Tichborne Dole


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Tichborne Dole

March 25
The custom of handing out a dole, or allotment of flour, to the village poor in Alresford, Hampshire, England, dates back to the 12th or 13th century. Lady Mabella Tichborne, who was on her deathbed at the time, begged her husband to grant her enough land to provide an annual bounty of bread to the poor, who were suffering from a recent failure of the wheat crop. Her husband, in a less charitable frame of mind, snatched a blazing log from the fire and said that his wife could have as much land as she was able to crawl across before the flames died out. Although she had been bedridden for years, Lady Mabella had her servants carry her to the fields bordering the Tichborne estate and miraculously managed to crawl across 23 acres. With her dying breath, she proclaimed that if her heirs should ever fail to honor the bequest, the family name would die out.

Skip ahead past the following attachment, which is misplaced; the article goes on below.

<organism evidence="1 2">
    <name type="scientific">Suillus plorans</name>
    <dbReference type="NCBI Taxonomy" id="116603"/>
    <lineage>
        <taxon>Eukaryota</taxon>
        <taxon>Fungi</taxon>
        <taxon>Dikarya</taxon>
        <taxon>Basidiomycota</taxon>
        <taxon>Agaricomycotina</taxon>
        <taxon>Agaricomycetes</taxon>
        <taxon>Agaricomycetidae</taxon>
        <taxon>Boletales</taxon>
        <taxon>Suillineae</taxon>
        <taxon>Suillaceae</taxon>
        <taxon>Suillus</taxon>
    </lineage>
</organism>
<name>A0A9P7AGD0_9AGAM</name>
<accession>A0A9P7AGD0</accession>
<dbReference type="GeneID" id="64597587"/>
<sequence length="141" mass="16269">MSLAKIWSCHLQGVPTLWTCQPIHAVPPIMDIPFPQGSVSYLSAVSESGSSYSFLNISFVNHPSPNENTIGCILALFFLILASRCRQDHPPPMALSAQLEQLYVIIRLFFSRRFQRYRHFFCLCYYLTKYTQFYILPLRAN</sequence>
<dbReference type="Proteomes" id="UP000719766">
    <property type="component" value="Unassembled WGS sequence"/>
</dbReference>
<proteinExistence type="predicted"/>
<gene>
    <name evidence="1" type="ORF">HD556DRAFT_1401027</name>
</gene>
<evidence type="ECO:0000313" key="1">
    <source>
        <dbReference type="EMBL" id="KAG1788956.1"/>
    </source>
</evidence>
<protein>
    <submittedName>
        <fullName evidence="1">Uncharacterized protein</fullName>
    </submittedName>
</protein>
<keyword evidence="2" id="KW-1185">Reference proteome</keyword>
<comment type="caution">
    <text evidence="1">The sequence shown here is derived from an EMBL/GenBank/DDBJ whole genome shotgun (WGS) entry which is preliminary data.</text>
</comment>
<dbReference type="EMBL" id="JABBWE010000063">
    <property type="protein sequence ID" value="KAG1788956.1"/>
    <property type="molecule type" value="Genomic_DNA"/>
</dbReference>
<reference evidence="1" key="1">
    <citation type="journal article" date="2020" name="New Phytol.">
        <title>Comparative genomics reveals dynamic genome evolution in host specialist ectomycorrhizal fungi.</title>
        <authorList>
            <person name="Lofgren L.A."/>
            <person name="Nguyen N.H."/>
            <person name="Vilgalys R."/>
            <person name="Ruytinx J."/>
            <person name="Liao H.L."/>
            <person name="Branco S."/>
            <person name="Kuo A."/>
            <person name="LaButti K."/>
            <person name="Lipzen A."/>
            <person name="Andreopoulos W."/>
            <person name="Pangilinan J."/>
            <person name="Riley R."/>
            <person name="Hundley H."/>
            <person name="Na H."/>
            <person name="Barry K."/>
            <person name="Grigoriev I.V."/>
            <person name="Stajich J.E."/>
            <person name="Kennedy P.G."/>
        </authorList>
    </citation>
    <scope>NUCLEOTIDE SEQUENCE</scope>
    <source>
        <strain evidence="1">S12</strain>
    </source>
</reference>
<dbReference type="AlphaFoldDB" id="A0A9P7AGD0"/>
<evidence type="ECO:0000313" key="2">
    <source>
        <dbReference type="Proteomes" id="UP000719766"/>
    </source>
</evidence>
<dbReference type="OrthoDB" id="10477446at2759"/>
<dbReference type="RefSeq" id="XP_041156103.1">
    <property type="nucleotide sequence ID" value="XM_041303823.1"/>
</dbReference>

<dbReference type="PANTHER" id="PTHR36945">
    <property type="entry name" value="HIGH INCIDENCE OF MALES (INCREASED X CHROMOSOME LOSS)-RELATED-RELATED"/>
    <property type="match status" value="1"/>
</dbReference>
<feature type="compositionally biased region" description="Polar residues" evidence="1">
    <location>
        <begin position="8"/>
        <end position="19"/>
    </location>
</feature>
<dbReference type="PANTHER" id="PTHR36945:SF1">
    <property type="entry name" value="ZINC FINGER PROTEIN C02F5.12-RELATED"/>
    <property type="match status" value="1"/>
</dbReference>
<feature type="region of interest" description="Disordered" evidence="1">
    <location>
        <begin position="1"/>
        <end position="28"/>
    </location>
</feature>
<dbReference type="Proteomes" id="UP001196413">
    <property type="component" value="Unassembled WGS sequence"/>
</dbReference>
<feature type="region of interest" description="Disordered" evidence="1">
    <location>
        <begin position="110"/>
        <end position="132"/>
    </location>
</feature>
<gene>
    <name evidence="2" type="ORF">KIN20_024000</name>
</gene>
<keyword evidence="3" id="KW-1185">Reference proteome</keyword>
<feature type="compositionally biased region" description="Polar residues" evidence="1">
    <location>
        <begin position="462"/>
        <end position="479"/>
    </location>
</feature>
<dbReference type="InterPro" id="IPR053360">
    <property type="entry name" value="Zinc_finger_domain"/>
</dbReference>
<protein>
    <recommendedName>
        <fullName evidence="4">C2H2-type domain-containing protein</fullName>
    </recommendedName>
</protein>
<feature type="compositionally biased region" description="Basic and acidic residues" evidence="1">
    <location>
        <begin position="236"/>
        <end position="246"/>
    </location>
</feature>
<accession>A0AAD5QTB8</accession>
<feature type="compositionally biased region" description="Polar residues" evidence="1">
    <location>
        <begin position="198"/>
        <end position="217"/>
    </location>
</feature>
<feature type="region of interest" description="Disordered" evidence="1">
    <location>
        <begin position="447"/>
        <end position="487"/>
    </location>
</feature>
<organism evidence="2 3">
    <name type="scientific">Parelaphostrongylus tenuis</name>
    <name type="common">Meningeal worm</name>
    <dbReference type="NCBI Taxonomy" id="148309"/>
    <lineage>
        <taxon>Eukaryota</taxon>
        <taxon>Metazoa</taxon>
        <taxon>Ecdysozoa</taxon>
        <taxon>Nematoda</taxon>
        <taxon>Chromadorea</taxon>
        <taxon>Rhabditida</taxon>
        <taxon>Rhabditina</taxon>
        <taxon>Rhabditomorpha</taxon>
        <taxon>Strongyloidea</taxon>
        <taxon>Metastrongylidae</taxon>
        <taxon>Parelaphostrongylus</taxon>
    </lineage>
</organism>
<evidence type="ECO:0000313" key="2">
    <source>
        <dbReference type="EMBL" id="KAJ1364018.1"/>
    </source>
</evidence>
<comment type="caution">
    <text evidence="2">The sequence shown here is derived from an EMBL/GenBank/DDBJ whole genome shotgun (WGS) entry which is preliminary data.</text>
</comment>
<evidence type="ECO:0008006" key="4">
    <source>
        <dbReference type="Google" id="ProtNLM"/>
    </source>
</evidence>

On March 25, or Lady Day, each year, villagers in need of assistance gather at the porch of Tichborne House to claim their portion of the gift: a gallon of flour for adults, half as much for children. The fields across which Lady Mabella dragged herself are still known as "The Crawls."
CONTACTS:
Hampshire County Council Information Centre
Mottisfont Ct.
High St.
Winchester, Hampshire SO23 8ZB United Kingdom
44-19-6287-0500; fax: 44-19-6286-4621
www.hants.gov.uk
St. Gregory's Church
The Presbytery
Martin St.
Bishops Waltham, Hampshire SO32 1DN United Kingdom
44-14-8989-5889
www.saint-gregorys.org.uk
SOURCES:
AnnivHol-2000, p. 51
FolkCal-1930, p. 28
OxYear-1999, p. 134
YrbookEngFest-1954, p. 41
(c)
References in periodicals archive ?
Other sources, such as figures in the growing genre of portraits of country houses, or those in commemorative paintings, of which Gillis van Tilborch's The Tichborne Dole is an obvious example, again seem curiously under-utilised.